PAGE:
Vineland’s Impact Report for 10th anniversary

Ten years ago, the Vineland Research and Innovation Centre drove onto the on-ramp and has steadily moved into the fast lane. With dozens of research scientists on board in multiple disciplines, the impacts are now measureable in a new report.

 

Here are some of the successes impacting Canada’s $5.4 billion horticulture industry: 

 

  • Commercialization of the Cold Snap pear
  • 200,000 acres of Smitten apples to be planted by 2020
  • Appassimento technology to meet winemakers’ needs and consumer preferences
  • Storage recommendations for Sovereign Coronation grapes
  • Deep variant scanning, a proprietary approach to trait discovery
  • Growing and marketing advice to bring world crops to local markets
  • Research on biocontrol of thrips in greenhouse crops

 

These and other projects are explained in detail in Vineland’s Impact Report.  Go to:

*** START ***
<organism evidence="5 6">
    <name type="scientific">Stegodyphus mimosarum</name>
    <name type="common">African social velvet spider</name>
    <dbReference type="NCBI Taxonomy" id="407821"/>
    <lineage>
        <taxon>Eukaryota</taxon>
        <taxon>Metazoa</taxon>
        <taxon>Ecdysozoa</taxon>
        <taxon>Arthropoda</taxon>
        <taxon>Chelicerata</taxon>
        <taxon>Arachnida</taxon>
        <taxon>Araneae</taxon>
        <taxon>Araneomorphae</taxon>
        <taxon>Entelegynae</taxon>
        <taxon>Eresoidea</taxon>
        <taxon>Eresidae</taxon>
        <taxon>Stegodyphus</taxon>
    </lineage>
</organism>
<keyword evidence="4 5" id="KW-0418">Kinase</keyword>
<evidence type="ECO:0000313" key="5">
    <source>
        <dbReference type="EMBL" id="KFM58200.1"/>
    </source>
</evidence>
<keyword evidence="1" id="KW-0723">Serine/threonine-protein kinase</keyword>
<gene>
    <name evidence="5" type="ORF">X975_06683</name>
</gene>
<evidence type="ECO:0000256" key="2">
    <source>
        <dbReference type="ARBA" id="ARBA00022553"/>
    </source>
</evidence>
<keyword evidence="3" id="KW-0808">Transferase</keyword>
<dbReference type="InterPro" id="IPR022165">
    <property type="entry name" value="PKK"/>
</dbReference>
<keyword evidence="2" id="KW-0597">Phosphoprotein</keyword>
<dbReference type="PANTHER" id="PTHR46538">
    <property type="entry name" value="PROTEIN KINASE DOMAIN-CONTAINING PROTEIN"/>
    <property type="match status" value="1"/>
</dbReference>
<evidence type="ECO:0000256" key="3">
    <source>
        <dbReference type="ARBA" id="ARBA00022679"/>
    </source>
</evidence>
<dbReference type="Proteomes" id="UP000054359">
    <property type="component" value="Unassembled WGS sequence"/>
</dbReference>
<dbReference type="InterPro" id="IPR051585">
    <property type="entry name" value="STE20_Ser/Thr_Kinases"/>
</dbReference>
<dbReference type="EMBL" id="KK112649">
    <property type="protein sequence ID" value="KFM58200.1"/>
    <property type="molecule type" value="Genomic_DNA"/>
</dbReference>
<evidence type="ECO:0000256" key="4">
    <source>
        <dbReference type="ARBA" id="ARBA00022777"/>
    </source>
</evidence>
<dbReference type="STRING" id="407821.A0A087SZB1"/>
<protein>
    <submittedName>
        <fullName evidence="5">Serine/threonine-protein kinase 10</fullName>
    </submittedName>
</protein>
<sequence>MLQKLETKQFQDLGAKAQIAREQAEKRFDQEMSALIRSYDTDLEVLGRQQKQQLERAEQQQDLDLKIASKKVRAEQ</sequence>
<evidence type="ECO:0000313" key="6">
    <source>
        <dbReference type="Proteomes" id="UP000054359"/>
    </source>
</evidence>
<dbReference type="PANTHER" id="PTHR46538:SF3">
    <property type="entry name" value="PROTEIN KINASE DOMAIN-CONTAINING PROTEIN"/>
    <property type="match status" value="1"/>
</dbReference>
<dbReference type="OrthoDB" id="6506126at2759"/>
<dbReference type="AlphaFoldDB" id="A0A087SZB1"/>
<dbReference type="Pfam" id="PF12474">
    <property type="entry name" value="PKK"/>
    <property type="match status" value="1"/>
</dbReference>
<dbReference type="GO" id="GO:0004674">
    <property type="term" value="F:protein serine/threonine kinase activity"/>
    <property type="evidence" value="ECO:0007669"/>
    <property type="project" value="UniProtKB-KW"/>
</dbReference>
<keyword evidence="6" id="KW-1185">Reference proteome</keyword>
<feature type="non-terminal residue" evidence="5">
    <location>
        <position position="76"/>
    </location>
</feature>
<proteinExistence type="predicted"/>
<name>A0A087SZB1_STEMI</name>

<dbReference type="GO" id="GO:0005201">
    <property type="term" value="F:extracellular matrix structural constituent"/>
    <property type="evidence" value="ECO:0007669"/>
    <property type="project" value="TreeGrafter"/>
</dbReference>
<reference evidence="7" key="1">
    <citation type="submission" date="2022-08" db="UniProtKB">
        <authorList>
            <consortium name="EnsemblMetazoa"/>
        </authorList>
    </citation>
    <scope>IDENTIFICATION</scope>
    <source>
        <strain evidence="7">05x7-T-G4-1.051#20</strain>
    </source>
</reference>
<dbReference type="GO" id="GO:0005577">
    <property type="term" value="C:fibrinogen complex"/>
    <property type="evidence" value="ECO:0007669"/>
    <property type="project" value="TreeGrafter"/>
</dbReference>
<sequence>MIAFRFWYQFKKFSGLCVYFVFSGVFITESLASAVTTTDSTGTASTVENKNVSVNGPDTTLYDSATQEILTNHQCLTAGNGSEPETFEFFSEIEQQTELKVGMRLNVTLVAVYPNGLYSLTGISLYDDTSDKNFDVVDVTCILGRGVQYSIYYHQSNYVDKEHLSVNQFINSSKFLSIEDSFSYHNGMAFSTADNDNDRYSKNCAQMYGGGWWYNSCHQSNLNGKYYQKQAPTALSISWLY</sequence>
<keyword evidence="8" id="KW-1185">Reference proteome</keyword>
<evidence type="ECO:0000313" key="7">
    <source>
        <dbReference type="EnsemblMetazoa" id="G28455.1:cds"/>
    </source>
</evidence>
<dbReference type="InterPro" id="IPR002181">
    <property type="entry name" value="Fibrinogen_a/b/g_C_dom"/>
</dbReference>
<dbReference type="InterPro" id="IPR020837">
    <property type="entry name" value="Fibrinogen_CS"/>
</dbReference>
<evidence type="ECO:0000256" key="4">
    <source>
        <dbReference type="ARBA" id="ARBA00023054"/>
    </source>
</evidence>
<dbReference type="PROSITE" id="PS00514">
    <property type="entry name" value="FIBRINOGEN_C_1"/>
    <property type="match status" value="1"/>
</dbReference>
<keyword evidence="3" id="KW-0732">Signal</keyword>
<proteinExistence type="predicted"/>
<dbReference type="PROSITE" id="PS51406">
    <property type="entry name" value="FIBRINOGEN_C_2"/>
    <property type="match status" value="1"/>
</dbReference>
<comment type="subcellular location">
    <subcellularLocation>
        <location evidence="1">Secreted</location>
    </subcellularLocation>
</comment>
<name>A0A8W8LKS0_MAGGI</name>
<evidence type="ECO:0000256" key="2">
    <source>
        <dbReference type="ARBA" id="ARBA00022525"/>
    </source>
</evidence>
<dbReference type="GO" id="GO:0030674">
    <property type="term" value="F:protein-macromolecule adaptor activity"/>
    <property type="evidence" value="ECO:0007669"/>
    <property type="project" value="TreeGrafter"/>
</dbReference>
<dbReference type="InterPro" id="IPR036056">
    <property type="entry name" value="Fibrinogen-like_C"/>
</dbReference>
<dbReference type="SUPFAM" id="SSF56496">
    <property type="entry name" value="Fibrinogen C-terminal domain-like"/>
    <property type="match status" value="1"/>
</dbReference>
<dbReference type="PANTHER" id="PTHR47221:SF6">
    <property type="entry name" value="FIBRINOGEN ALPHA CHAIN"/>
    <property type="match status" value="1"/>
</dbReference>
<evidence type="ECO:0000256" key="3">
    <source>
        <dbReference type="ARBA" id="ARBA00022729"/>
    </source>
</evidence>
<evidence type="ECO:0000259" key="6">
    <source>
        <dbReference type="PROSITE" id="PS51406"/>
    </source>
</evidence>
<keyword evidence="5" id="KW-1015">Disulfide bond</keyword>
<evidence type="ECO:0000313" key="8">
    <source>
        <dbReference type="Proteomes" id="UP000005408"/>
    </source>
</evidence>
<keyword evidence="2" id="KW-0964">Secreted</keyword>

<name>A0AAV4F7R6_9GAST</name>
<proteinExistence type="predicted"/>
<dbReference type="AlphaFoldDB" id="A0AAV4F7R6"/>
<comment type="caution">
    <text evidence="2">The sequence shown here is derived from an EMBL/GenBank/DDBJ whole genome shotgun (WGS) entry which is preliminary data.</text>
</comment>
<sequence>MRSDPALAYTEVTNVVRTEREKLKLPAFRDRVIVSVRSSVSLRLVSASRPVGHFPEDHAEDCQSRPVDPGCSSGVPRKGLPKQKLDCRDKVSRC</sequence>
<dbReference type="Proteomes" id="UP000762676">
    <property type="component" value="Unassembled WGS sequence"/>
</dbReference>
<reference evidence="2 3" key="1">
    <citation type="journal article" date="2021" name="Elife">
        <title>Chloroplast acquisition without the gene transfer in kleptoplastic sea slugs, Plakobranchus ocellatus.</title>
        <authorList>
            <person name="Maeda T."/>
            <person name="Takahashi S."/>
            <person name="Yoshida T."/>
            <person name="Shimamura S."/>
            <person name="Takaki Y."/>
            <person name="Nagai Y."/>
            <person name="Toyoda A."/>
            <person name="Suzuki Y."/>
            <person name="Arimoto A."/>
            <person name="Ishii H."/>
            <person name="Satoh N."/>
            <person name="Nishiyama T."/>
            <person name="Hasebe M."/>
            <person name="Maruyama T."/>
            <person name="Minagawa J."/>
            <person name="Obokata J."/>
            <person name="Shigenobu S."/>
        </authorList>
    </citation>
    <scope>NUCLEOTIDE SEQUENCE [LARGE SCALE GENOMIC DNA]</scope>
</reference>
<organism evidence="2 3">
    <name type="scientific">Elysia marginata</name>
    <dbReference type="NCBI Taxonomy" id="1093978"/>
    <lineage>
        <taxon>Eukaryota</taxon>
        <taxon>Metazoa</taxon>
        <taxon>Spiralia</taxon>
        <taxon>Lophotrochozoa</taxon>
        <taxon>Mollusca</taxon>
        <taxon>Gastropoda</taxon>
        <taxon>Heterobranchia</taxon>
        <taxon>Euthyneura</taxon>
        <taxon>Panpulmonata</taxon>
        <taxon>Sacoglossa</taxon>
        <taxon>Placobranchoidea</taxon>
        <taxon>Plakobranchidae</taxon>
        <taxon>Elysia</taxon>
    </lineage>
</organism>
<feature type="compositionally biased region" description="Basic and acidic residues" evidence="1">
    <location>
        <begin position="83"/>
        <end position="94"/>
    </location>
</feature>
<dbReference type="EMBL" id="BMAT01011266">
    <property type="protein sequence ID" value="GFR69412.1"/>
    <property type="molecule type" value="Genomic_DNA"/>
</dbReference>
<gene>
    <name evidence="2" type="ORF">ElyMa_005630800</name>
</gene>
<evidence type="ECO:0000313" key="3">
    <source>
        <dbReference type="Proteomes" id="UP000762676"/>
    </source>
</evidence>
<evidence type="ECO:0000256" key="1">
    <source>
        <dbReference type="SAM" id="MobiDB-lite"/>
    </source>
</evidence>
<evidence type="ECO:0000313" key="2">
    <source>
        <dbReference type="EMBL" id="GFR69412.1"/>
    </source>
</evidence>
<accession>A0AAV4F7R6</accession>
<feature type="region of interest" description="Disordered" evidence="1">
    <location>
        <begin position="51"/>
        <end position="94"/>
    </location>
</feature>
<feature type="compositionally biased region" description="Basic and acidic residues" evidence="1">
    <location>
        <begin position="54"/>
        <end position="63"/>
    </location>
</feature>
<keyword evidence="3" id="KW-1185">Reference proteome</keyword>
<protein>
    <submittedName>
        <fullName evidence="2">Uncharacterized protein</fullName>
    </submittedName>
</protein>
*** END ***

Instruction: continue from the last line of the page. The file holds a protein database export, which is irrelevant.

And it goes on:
http://www.vinelandresearch.com/sites/default/files/publications/impact_report.pdf

If latest news: 
Check if it is latest news (for "Latest News" page)
Publish date: 
Friday, November 4, 2016

Click to leave a comment

CAPTCHA
For security purposes, please confirm you are not a robot!

RELATED NEWS

Kwik Lok unveils sustainable bag closure

A new Eco-Lok closure offers the same safety, quality and rigidity as former plastic closures with lower carbon footprint.

Latest technology at FutureTEC Zone

United Fresh 2019 offers a glimpse into the future with a TEC Zone featuring 24 top ag tech start-up companies. One of those is Montreal-based Motorleaf, which uses artificial intelligence to automate harvest yield estimates and disease scouting in tomato and pepper greenhouses. 

Tiny package, huge benefit for cherry growers

Hazel Technologies Inc., based in Salinas, California, has developed a small, biodegradable and food-safe insert to extend the shelf life of a carton of fresh fruit. Now the post-harvest sachet is being launched for one of the most challenging fruits to keep fresh – cherries.

Potato common scab research unveils surprising results

Scabby potatoes are unmarketable. However, molecular technology has determined that the most predominant species in Ontario might be one that could be controlled with cultural practices.

Automated agriplanter debuts on Ontario vegetable farms

Several Ontario vegetable farms are working together to trial new transplanting technology they hope will save time and labour.